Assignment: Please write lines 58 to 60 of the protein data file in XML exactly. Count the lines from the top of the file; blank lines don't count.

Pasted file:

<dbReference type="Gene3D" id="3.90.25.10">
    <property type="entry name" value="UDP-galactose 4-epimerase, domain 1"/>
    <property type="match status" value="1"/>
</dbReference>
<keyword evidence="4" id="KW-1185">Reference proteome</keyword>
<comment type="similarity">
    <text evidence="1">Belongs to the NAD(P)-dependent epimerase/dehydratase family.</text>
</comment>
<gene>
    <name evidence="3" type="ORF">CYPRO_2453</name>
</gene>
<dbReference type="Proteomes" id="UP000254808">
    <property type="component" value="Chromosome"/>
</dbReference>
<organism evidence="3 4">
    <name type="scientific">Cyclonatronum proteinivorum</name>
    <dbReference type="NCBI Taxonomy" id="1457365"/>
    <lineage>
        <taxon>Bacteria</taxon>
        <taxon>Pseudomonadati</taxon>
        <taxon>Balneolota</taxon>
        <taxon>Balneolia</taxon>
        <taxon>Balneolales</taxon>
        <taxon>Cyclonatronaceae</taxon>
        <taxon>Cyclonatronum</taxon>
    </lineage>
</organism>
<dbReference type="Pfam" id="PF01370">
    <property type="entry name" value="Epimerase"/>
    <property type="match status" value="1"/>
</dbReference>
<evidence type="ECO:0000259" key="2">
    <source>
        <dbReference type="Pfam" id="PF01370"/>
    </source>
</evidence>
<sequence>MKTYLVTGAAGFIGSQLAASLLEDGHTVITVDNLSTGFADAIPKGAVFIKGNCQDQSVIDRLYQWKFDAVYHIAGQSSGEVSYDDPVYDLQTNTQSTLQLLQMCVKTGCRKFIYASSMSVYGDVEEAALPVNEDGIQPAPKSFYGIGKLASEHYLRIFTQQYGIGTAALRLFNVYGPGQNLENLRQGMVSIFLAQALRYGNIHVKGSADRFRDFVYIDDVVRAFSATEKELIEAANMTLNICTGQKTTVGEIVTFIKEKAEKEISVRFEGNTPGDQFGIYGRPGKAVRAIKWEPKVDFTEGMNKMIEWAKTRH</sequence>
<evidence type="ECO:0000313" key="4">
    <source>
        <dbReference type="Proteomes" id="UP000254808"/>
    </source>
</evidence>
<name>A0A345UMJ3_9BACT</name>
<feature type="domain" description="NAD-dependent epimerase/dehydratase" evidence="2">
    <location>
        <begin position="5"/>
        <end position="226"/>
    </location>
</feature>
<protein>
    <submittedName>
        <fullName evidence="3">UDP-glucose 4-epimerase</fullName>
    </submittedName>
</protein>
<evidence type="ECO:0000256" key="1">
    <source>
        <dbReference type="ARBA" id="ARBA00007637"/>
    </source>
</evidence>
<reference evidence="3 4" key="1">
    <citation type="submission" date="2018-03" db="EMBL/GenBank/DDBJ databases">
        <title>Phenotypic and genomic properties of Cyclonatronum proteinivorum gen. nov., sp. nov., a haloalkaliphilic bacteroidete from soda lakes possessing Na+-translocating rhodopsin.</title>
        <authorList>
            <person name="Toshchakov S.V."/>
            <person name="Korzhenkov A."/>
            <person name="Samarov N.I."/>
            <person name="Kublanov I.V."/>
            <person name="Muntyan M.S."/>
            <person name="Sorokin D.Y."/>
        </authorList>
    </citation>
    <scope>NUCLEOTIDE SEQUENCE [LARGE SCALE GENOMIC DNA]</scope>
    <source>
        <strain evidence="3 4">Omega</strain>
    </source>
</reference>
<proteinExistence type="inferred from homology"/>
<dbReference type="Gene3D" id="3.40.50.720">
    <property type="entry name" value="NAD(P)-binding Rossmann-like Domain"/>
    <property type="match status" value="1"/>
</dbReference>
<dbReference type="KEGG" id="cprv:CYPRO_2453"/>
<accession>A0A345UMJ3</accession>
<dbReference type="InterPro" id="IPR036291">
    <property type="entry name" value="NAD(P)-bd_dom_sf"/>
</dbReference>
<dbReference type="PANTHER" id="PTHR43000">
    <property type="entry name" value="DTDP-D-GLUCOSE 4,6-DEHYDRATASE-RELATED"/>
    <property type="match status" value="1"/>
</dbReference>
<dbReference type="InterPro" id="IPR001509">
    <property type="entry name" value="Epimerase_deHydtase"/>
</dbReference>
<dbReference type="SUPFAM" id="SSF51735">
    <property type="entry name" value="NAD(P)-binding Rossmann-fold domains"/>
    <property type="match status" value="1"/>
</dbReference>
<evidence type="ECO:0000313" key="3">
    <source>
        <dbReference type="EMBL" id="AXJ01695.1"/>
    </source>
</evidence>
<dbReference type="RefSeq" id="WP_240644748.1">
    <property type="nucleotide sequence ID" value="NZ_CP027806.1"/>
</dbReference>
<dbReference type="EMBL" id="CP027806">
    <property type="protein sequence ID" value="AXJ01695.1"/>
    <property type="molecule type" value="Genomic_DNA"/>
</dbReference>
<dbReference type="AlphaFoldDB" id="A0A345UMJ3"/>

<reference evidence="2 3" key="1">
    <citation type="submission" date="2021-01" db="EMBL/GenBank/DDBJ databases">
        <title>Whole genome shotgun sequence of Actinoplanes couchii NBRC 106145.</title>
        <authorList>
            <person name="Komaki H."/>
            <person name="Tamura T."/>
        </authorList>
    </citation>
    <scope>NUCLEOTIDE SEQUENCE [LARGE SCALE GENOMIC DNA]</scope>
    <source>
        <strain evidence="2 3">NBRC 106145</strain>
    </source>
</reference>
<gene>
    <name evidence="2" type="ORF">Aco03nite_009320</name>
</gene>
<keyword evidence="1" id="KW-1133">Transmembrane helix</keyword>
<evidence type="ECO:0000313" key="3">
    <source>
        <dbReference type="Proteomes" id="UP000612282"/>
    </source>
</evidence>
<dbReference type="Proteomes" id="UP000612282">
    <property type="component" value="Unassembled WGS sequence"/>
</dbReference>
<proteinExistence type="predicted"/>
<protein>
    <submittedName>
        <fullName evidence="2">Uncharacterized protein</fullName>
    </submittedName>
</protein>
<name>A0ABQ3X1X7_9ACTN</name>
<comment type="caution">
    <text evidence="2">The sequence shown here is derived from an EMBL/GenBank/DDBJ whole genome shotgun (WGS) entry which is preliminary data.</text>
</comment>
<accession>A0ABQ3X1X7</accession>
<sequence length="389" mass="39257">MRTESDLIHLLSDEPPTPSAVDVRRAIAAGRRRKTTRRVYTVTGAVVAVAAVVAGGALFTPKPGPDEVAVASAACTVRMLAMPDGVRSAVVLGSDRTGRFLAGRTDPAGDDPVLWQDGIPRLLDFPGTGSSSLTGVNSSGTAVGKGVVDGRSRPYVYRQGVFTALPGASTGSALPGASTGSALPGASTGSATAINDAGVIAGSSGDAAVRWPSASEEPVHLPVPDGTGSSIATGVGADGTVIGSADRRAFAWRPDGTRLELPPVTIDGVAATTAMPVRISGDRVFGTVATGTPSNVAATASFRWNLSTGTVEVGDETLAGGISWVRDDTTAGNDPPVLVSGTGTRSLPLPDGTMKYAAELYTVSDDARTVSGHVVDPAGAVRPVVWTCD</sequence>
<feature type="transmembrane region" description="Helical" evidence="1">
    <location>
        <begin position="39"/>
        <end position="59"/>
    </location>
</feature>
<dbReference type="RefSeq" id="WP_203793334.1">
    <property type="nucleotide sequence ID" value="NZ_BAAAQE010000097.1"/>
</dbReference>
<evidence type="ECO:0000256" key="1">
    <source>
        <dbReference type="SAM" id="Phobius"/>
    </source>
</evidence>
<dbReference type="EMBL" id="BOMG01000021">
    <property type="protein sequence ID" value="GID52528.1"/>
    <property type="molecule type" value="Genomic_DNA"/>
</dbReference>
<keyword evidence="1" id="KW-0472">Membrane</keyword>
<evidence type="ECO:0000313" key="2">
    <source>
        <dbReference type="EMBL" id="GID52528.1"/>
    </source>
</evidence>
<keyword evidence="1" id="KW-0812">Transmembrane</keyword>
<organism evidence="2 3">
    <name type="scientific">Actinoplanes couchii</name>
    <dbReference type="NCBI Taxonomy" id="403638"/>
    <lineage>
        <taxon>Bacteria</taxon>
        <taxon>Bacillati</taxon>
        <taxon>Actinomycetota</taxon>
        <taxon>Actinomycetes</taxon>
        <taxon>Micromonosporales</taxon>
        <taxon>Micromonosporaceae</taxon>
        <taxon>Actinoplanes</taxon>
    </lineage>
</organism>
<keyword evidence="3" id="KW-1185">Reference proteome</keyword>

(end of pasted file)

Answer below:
    </source>
</evidence>
<reference evidence="3 4" key="1">